Financial Planning

Generating Liquidity from Your Illiquid Assets

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If you own a family business, it probably comes as no surprise to hear that the average wealthy family holds more than half of its net worth in illiquid assets.1 In fact, according to a 2015 article in Forbes, “many business owners have 80% or more of their personal assets tied up in their businesses.”2

While it’s admirable to be so committed to your business, it’s exceedingly risky to maintain that much of your wealth tied to the fortunes of any single security — no matter how well run the company or how promising its future growth prospects — and those risks continue to intensify the closer you move towards retirement.

But it’s not just the risks associated with holding such a concentrated position that can be problematic; it’s also the extreme pressure it can place on your family’s cash flow situation. Through the strategic use of credit facilities such as lines and letters of credit, however, you can quickly and dramatically improve your cash flow, reduce or eliminate high-cost debt, better diversify your portfolio by exploring new investment opportunities, and potentially even minimize your tax burden.*

Strategies to start monetizing your business

Many of you have probably reached a point in your career where you’re beginning to think about ways to monetize some of the considerable equity you’ve built up in your business. But you might not be ready to retire and by no means are willing to relinquish control. The following are just two of many ways you can start taking some chips off the table:

Dividend recapitalization — in sitting down with business owners, we often encounter single-owner firms with very little leverage where the owner has been exceedingly judicious in refraining from taking too much equity out of the company to fund future growth. As a result, while the business has flourished, their personal wealth picture has lagged behind. By using a term loan to extract equity (dividend recapitalization), the owner can gain considerable liquidity without creating excessive leverage or leaving the business cash poor assuming, the business’ annual cash flow is more than sufficient to pay back the loan.

For example, the owner of a business valued at $15 million with a $4 million annual cash flow could extract $10 million in equity with relative ease by taking out $5million in cash and securing a 7-year term loan for $5 million. The business’ cash flow will more than payback the loan, and in the interim he can put that $10 million in trust for his family.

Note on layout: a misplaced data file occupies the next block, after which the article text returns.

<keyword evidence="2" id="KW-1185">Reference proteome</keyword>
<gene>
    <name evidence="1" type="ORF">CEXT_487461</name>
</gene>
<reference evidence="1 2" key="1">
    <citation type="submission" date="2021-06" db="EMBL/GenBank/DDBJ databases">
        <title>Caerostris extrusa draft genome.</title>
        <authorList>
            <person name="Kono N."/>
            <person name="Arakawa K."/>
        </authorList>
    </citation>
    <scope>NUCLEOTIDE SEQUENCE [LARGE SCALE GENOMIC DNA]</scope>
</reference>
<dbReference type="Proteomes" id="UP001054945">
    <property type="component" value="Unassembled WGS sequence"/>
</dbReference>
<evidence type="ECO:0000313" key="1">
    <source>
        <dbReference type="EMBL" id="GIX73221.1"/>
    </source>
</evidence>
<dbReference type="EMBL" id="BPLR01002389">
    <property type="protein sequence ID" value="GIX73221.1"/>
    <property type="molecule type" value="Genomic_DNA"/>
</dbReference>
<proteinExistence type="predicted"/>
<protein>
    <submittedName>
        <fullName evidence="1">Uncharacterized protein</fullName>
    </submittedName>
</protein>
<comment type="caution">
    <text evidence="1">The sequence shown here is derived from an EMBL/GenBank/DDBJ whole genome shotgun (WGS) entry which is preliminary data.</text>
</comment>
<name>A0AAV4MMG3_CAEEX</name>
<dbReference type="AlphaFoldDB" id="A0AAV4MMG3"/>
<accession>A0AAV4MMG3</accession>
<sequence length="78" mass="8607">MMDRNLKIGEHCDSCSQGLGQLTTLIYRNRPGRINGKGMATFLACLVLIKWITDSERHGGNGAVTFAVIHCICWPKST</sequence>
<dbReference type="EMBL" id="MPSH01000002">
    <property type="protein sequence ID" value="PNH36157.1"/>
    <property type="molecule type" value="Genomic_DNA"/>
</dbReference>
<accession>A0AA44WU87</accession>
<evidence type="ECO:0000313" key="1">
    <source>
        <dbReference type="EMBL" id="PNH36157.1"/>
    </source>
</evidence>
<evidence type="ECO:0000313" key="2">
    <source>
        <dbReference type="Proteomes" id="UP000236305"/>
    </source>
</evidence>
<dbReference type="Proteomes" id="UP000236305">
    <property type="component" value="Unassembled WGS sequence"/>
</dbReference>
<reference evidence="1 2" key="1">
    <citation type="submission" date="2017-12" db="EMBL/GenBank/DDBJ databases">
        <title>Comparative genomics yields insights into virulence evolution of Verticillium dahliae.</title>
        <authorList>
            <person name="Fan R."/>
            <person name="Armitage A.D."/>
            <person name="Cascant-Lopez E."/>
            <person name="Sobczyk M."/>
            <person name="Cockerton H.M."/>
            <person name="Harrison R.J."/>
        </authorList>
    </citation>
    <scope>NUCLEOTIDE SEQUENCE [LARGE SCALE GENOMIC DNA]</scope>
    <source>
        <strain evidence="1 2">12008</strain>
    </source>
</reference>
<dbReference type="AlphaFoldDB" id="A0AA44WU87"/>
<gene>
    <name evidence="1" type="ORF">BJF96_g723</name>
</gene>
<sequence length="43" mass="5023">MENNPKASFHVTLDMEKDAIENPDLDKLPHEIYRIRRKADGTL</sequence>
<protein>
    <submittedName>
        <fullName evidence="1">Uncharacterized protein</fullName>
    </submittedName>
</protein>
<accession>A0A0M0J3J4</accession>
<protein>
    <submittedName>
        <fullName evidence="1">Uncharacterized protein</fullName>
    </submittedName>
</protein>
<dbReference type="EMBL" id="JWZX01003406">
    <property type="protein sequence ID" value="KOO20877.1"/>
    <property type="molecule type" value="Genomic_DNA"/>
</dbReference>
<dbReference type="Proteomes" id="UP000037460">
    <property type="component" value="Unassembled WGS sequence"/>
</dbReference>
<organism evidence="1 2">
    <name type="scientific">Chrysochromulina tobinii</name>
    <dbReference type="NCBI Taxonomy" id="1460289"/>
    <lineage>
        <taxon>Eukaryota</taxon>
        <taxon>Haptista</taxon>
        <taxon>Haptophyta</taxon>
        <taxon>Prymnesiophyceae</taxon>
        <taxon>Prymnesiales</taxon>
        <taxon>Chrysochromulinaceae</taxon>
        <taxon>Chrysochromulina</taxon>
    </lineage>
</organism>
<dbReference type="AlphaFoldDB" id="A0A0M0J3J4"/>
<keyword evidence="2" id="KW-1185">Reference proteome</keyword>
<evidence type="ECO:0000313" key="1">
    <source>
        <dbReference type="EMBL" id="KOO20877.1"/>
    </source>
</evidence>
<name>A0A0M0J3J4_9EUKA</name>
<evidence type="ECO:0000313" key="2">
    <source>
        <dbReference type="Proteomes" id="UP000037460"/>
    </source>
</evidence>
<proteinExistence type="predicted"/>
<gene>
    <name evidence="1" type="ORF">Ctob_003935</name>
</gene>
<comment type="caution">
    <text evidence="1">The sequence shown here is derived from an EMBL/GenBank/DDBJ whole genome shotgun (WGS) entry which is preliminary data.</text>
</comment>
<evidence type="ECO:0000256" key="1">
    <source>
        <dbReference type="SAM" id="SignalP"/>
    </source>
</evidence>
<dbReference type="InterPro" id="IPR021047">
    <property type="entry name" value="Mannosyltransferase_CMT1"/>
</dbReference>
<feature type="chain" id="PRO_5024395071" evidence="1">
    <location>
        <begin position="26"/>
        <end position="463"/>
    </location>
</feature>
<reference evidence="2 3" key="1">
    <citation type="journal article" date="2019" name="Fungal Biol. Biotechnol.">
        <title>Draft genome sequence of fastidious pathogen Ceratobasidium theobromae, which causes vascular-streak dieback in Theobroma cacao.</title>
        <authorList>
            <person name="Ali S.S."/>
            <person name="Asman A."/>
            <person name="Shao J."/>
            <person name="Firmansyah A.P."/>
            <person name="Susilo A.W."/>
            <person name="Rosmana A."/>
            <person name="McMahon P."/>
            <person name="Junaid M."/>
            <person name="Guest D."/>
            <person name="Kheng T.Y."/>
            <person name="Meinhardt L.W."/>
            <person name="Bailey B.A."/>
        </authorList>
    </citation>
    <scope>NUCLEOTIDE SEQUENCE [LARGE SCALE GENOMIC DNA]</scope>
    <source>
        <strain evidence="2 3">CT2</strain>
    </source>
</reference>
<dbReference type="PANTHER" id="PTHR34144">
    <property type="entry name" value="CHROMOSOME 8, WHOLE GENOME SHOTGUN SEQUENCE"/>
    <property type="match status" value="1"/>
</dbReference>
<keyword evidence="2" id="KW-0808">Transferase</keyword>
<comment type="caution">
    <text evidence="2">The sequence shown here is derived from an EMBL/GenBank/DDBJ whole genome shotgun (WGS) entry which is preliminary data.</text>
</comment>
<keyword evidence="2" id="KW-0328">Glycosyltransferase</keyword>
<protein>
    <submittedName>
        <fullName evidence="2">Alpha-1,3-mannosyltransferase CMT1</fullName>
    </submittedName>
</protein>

Employee stock option plans (ESOPs) — ESOPs are specifically designed to facilitate the transfer of some or all of your ownership interest to your employees, over time, through a tax-qualified retirement plan that benefits all parties while preserving the sustainability of the business.

Utilizing a bank loan, the ESOP purchases 30% or more of the owner’s equity interest and places the stock in trust. Those shares are then allocated to employee accounts using a pre-determined formula, with shares vesting either immediately or over time, but only eligible to be redeemed upon retirement, death, disability or termination. The business then makes additional periodic contributions to the plan to cover principal and interest payments on the loan.

For the business owner, an ESOP offers a means to diversify a concentrated stock position and generate liquidity without relinquishing control. Depending on your corporate structure, the plan may also help minimize capital gains and provide federal income tax benefits. And it can prove a tool to motivate highly-valued employees while protecting the operational stability of your organization.

Needless to say, any withdrawal of equity from your business or liquidation of stock may have significant tax implications and therefore should only be undertaken in consultation with your tax attorney. But for owners and executives who wish to explore liquidity options, your SunTrust advisor can work with you to determine the most advantageous approach based on the structure of your business, your specific liquidity needs and your personal wealth picture.

For more on financial planning strategies:

Reach out to your SunTrust Private Wealth Management advisor or learn more here.

1 Financial Times, September 2016

2 Forbes, “Why Small Businesses Are Feeling an Economic Crunch,” October 2015

*Securities Backed Lines Of Credit (SBLOCs) involve potential risk including but not limited to: negative impact on long-term investment goals; tax implications associated with margin calls; rising interest rates; account transferability/portability; etc.

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